leucodystrophy; Pelizaeus-Merzbacher-like disease; Canavan's disease; glutamate; NMDA
An association between age-related memory impairments and changes in functional plasticity in the aging brain has been under intense study within the last decade. In this article, we show that an impaired activation of the strychnine-insensitive glycine site of N-methyl-d-aspartate receptors (NMDA-R) by its agonist d-serine contributes to deficits of synaptic plasticity in the hippocampus of memory-impaired aged rats. Supplementation with exogenous d-serine prevents the age-related deficits of isolated NMDA-R-dependent synaptic potentials as well as those of theta-burst-induced long-term potentiation and synaptic depotentiation. Endogenous levels of d-serine are reduced in the hippocampus with aging, that correlates with a weaker expression of serine racemase synthesizing the amino acid. On the contrary, the affinity of d-serine binding to NMDA-R is not affected by aging. These results point to a critical role for the d-serine-dependent pathway in the functional alterations of the brain underlying memory impairment and provide key information in the search for new therapeutic strategies for the treatment of memory deficits in the elderly.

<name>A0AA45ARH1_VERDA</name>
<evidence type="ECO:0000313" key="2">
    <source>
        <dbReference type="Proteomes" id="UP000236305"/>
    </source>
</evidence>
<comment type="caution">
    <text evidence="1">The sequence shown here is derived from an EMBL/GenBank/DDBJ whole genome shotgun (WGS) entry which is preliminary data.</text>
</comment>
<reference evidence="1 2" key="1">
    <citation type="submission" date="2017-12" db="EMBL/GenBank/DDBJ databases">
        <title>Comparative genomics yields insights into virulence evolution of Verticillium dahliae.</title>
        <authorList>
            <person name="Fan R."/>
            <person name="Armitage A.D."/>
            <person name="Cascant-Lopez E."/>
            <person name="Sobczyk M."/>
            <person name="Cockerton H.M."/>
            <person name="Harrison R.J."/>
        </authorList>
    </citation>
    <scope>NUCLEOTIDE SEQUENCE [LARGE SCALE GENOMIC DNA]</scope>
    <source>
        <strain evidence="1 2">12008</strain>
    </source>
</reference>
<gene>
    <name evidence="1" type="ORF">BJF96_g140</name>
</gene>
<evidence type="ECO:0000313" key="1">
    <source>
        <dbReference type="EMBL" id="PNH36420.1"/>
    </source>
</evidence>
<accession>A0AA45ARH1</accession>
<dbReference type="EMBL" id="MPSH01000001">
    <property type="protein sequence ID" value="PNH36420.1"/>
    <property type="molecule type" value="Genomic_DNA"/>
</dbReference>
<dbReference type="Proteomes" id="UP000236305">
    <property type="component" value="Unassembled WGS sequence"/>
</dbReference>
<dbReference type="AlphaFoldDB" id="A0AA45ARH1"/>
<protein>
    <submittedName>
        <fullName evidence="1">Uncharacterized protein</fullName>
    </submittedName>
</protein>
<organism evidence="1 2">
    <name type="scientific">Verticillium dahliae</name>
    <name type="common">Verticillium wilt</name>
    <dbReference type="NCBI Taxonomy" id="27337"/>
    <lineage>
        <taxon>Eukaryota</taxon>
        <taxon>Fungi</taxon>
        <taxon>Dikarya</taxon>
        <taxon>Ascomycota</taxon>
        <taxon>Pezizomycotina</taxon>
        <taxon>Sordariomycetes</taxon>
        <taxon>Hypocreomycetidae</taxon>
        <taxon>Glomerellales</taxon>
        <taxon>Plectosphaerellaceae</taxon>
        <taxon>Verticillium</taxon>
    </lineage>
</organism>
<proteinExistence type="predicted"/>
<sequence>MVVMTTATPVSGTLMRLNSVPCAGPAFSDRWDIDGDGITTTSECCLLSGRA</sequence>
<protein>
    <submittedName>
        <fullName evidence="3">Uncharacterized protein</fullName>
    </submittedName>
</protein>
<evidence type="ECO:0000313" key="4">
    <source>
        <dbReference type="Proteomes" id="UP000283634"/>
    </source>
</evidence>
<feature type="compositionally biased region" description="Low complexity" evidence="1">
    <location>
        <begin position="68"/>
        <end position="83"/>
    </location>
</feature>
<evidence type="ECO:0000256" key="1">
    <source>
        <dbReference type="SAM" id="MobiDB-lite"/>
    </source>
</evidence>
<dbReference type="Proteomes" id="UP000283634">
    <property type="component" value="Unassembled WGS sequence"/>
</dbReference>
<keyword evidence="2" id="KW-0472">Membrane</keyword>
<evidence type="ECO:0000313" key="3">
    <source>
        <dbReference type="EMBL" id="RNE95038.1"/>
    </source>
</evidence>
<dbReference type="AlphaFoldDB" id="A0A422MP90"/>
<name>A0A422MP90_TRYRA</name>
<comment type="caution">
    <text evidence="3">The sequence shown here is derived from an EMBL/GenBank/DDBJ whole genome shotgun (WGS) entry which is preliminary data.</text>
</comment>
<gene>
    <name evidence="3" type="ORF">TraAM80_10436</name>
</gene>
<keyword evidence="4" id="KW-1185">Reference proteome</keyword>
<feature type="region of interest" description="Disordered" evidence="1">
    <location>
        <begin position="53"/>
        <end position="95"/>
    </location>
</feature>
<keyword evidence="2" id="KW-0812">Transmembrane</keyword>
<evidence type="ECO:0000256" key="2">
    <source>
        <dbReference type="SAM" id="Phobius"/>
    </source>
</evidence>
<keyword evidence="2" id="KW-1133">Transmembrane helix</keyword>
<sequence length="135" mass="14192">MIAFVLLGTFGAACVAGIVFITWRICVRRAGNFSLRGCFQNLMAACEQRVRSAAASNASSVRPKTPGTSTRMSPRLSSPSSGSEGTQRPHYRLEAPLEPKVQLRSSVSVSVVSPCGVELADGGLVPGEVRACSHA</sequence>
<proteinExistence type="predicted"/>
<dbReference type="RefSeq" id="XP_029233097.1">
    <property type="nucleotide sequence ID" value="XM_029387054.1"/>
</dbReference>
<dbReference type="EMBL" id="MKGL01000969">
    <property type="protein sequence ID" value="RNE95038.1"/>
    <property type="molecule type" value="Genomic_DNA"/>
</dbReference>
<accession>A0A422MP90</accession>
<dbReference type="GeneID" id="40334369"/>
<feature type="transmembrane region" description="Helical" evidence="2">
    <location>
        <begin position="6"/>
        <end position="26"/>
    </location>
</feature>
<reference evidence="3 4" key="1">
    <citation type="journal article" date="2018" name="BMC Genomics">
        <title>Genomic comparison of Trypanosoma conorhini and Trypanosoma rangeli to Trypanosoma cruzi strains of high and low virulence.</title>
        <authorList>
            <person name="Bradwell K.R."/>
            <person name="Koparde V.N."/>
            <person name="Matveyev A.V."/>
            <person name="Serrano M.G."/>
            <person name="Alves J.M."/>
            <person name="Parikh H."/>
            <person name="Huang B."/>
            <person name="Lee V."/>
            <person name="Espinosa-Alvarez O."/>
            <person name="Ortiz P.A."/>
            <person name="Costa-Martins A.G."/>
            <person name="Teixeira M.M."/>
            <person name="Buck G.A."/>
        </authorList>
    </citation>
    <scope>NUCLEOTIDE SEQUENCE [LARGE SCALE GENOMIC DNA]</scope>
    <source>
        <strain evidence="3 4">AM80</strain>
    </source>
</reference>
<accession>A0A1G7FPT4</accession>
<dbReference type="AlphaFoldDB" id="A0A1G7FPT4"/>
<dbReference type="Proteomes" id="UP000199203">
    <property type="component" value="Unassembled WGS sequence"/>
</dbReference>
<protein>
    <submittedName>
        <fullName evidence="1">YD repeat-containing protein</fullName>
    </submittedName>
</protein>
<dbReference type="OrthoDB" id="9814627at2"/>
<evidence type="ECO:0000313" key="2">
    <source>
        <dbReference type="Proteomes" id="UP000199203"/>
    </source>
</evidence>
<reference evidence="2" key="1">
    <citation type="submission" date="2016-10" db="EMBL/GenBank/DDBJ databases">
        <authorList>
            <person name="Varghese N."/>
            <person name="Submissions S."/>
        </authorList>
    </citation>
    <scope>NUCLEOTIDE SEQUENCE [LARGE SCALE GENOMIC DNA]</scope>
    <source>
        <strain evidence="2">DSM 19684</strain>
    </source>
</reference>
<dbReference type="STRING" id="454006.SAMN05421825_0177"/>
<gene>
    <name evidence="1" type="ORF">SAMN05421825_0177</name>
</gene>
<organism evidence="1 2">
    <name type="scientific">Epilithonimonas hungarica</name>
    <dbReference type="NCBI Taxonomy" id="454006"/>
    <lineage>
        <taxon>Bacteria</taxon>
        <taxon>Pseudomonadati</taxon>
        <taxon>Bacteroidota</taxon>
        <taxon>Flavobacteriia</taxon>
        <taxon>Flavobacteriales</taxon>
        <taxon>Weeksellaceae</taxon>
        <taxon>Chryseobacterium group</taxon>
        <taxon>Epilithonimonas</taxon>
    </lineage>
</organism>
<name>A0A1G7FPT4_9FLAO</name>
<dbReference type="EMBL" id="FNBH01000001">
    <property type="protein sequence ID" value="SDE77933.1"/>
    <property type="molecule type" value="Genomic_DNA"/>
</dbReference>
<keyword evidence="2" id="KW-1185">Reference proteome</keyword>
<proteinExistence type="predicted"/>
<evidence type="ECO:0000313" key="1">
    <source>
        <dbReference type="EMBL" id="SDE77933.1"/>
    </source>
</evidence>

memory; serine racemase; NMDA receptors; hippocampus; synaptic plasticity